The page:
The transition to Microsoft Office 365 E5 means that you'll be able to have true enterprise voice delivered through the cloud. This includes the ability to dial in and out through the PSTN (Public Switched Telephone Network). You'll be able to use your smartphone or desk phone in your enterprise to call right into a conference.
This is a drastic departure from features offered previously in Office 365. Microsoft now has the opportunity to take the carriers on directly. You'll be able to port thousands of numbers to Microsoft, just like you could do with AT&T. Microsoft will own those numbers and deliver full communications without the necessity for any on premises infrastructure. Everything will be delivered out of the cloud.
Existing users can upgrade in-place on top of their existing Office 365 installation. All the features you're already familiar with (such as IM, presence, email, SharePoint, and peer-to-peer calling) are combined with PSTN completely handled on your behalf. Microsoft may or may not be in a good position to do this, but strong competitors like Google and other upstarts are forcing its hand. It's difficult to assess how well-equipped Microsoft is because it doesn't have the experience (or the baggage) of a carrier.
Rollout is happening on a country-by-country basis, but it'll be here way sooner than you think. Microsoft has currently set a target of Q4 2015 with a likely October timeframe to launch in North America. Western Europe will follow sometime within 12 months of the North American launch. There are obviously massive regulatory hurdles that Microsoft has to jump through to become a carrier. It's still learning how to strike the proper balance between becoming a complete carrier and only taking the required steps to deliver functionality.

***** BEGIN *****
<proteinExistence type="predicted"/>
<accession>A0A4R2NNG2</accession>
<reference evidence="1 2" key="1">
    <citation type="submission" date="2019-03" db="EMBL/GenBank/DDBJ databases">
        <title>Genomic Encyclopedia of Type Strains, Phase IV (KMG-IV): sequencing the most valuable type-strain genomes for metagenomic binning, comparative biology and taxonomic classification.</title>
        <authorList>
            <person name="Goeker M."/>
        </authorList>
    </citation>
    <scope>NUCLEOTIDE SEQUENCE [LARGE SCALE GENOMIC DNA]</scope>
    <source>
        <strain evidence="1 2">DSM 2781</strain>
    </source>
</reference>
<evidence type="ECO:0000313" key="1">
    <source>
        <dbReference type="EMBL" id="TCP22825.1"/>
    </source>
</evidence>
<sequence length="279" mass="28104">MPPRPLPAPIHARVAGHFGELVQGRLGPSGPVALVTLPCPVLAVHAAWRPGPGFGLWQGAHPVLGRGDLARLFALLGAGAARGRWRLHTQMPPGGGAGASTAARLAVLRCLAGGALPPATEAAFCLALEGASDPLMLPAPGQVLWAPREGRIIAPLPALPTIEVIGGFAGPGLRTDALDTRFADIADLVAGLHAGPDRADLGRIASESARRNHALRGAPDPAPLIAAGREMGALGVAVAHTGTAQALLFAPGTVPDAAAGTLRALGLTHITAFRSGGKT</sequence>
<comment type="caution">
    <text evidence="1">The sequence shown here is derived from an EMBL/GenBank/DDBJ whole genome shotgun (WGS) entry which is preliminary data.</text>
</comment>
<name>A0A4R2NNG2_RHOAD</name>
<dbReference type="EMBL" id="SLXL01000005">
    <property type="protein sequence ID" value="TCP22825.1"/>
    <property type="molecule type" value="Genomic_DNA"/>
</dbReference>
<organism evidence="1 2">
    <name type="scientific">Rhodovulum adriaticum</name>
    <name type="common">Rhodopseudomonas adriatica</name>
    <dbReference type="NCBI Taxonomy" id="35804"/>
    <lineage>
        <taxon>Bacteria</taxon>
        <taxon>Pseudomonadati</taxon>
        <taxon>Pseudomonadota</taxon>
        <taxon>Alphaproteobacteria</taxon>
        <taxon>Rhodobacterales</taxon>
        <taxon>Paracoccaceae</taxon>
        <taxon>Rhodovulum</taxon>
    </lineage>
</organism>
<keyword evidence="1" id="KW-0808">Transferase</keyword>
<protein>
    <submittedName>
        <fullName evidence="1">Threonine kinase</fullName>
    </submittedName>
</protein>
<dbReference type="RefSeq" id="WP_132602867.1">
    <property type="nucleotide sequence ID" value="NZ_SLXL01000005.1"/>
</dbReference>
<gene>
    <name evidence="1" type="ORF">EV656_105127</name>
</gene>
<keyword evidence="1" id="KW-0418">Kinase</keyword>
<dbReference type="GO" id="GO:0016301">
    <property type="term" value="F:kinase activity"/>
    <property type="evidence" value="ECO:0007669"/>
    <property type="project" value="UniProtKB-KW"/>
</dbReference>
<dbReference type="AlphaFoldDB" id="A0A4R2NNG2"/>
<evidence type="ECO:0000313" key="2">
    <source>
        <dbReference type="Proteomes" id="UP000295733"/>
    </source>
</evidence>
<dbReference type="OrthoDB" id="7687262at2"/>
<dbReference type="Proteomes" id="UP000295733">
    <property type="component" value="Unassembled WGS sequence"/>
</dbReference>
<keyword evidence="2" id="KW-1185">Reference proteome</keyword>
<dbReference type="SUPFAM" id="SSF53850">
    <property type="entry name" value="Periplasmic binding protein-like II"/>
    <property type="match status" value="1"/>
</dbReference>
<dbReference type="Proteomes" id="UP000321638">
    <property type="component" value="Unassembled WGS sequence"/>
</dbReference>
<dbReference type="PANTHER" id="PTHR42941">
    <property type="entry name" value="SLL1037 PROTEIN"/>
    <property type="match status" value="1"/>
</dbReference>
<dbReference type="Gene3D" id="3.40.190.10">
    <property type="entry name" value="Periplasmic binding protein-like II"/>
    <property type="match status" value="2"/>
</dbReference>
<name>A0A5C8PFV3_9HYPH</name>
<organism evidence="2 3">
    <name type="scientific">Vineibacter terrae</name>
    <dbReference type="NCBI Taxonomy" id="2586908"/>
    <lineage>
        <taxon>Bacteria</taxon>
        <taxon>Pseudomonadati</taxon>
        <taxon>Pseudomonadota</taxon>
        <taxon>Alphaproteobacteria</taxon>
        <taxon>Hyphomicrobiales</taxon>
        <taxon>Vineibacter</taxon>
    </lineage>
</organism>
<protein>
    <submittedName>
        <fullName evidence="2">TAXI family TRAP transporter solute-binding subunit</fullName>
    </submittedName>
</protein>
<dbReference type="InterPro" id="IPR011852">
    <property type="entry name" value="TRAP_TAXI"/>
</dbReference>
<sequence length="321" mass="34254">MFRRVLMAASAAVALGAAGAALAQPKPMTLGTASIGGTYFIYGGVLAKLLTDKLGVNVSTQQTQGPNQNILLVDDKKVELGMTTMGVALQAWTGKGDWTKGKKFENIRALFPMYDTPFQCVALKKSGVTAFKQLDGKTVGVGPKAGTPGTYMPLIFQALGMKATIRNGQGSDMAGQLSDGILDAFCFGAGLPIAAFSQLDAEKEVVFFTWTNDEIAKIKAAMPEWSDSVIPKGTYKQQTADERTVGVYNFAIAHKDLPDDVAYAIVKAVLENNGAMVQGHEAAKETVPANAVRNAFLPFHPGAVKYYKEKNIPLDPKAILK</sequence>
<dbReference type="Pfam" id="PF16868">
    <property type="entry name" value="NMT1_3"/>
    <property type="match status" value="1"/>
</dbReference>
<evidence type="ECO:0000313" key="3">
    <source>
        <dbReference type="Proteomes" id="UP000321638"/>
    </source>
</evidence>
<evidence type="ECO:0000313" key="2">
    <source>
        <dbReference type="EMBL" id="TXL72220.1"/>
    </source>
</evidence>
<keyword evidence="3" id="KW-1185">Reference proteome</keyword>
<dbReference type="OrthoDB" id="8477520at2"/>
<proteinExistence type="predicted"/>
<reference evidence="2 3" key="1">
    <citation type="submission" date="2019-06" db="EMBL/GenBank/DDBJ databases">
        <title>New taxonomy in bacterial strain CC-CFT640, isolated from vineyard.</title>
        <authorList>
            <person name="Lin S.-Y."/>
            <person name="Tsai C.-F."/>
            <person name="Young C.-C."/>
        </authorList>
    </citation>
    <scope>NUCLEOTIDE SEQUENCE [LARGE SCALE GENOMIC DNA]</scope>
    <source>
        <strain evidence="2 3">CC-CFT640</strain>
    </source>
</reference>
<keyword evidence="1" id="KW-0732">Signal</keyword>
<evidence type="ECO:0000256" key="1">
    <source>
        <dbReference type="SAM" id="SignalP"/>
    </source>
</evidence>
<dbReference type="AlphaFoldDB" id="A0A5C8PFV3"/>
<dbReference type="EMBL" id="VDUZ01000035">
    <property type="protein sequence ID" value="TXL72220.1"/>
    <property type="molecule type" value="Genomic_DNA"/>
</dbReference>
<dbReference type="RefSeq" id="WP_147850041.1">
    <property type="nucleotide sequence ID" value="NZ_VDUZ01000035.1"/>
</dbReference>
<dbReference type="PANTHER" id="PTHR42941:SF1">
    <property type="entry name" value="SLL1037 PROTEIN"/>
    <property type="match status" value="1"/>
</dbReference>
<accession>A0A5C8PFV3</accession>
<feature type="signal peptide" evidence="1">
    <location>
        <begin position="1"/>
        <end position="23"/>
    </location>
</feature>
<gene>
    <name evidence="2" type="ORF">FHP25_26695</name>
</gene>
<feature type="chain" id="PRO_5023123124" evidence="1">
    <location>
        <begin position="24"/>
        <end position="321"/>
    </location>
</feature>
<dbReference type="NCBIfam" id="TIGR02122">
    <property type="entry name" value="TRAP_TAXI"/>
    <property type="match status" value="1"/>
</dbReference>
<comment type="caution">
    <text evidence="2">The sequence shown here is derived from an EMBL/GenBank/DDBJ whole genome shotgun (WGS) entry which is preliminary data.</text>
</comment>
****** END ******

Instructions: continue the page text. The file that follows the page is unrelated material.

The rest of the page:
It really does appear that we're getting close to release. Microsoft had originally given an 18 month estimate for rolling out E5. The running joke at this past Enterprise Connect Roadshow was that it's been 18 months for the last three years now. One of Microsoft's lead program managers said during the event that they are currently in private beta preview. That means that there are already people getting cloud-delivered PSTN connectivity through Microsoft.
The rollout will definitely be done in a piecemeal fashion. Microsoft will start by getting PSTN-based dial-in connectivity. It'll also do broadcast meetings and cloud PBX, which is the ability to route and handle calls in the cloud. Connectivity will be delivered locally through the equipment you already have (such as Cisco, AVAYA, or any PBX that hasn't depreciated yet). Microsoft will then follow through with the ability to provision the ten-digit dial phone numbers that we're all used to.
Microsoft's transition to the cloud is designed to make everything easier and simpler. Less technical staff will be required to support the infrastructure. However, there will be a cost associated with increased network bandwidth.
There's a bit of a fallacy when shifting any workload into the cloud. You're not just going to relinquish control over to Microsoft and expect no longer to have to worry about anything. Ultimately, problems will still occur and you'll still need a similar level of visibility for troubleshooting. You need to understand where the demarcation line is—is it the cloud that's having a problem, or is it something within your responsibility? Even though Microsoft's solution is going to have a positive effect on overhead, it'll require a different approach.